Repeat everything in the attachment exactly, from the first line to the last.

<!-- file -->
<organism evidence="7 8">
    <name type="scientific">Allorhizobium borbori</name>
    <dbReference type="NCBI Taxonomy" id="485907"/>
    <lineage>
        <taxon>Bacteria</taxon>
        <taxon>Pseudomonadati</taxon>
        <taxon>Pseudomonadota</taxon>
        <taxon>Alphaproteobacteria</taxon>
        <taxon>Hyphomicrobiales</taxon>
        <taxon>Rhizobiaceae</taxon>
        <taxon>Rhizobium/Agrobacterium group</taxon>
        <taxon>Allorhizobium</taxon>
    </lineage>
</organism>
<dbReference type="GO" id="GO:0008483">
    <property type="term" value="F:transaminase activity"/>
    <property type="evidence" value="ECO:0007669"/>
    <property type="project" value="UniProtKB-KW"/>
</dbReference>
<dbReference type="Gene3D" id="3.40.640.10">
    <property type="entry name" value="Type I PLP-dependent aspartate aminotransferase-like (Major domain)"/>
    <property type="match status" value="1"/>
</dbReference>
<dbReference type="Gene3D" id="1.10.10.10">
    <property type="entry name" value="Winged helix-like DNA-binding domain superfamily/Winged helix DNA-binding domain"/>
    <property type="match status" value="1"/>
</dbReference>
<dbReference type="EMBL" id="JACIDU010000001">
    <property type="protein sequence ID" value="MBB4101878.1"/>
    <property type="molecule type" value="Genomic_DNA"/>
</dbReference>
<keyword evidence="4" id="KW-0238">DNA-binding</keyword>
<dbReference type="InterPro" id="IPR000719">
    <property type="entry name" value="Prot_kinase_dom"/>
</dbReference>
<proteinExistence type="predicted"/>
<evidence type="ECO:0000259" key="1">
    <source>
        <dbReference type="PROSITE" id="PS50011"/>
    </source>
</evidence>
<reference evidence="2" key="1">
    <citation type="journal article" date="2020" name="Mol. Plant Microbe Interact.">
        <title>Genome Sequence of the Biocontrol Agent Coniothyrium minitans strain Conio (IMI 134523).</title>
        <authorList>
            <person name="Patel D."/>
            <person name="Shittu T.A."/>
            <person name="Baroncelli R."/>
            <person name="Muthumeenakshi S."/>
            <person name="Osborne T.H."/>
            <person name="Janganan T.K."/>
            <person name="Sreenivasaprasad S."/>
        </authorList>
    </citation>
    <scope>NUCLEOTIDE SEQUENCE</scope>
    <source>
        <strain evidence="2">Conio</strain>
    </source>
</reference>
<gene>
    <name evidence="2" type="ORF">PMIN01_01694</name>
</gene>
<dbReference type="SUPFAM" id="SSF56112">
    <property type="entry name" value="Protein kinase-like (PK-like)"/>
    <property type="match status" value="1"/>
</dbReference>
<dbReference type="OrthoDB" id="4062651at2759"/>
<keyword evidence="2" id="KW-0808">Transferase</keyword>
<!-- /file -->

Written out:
<organism evidence="7 8">
    <name type="scientific">Allorhizobium borbori</name>
    <dbReference type="NCBI Taxonomy" id="485907"/>
    <lineage>
        <taxon>Bacteria</taxon>
        <taxon>Pseudomonadati</taxon>
        <taxon>Pseudomonadota</taxon>
        <taxon>Alphaproteobacteria</taxon>
        <taxon>Hyphomicrobiales</taxon>
        <taxon>Rhizobiaceae</taxon>
        <taxon>Rhizobium/Agrobacterium group</taxon>
        <taxon>Allorhizobium</taxon>
    </lineage>
</organism>
<dbReference type="GO" id="GO:0008483">
    <property type="term" value="F:transaminase activity"/>
    <property type="evidence" value="ECO:0007669"/>
    <property type="project" value="UniProtKB-KW"/>
</dbReference>
<dbReference type="Gene3D" id="3.40.640.10">
    <property type="entry name" value="Type I PLP-dependent aspartate aminotransferase-like (Major domain)"/>
    <property type="match status" value="1"/>
</dbReference>
<dbReference type="Gene3D" id="1.10.10.10">
    <property type="entry name" value="Winged helix-like DNA-binding domain superfamily/Winged helix DNA-binding domain"/>
    <property type="match status" value="1"/>
</dbReference>
<dbReference type="EMBL" id="JACIDU010000001">
    <property type="protein sequence ID" value="MBB4101878.1"/>
    <property type="molecule type" value="Genomic_DNA"/>
</dbReference>
<keyword evidence="4" id="KW-0238">DNA-binding</keyword>
<dbReference type="InterPro" id="IPR000719">
    <property type="entry name" value="Prot_kinase_dom"/>
</dbReference>
<proteinExistence type="predicted"/>
<evidence type="ECO:0000259" key="1">
    <source>
        <dbReference type="PROSITE" id="PS50011"/>
    </source>
</evidence>
<reference evidence="2" key="1">
    <citation type="journal article" date="2020" name="Mol. Plant Microbe Interact.">
        <title>Genome Sequence of the Biocontrol Agent Coniothyrium minitans strain Conio (IMI 134523).</title>
        <authorList>
            <person name="Patel D."/>
            <person name="Shittu T.A."/>
            <person name="Baroncelli R."/>
            <person name="Muthumeenakshi S."/>
            <person name="Osborne T.H."/>
            <person name="Janganan T.K."/>
            <person name="Sreenivasaprasad S."/>
        </authorList>
    </citation>
    <scope>NUCLEOTIDE SEQUENCE</scope>
    <source>
        <strain evidence="2">Conio</strain>
    </source>
</reference>
<gene>
    <name evidence="2" type="ORF">PMIN01_01694</name>
</gene>
<dbReference type="SUPFAM" id="SSF56112">
    <property type="entry name" value="Protein kinase-like (PK-like)"/>
    <property type="match status" value="1"/>
</dbReference>
<dbReference type="OrthoDB" id="4062651at2759"/>
<keyword evidence="2" id="KW-0808">Transferase</keyword>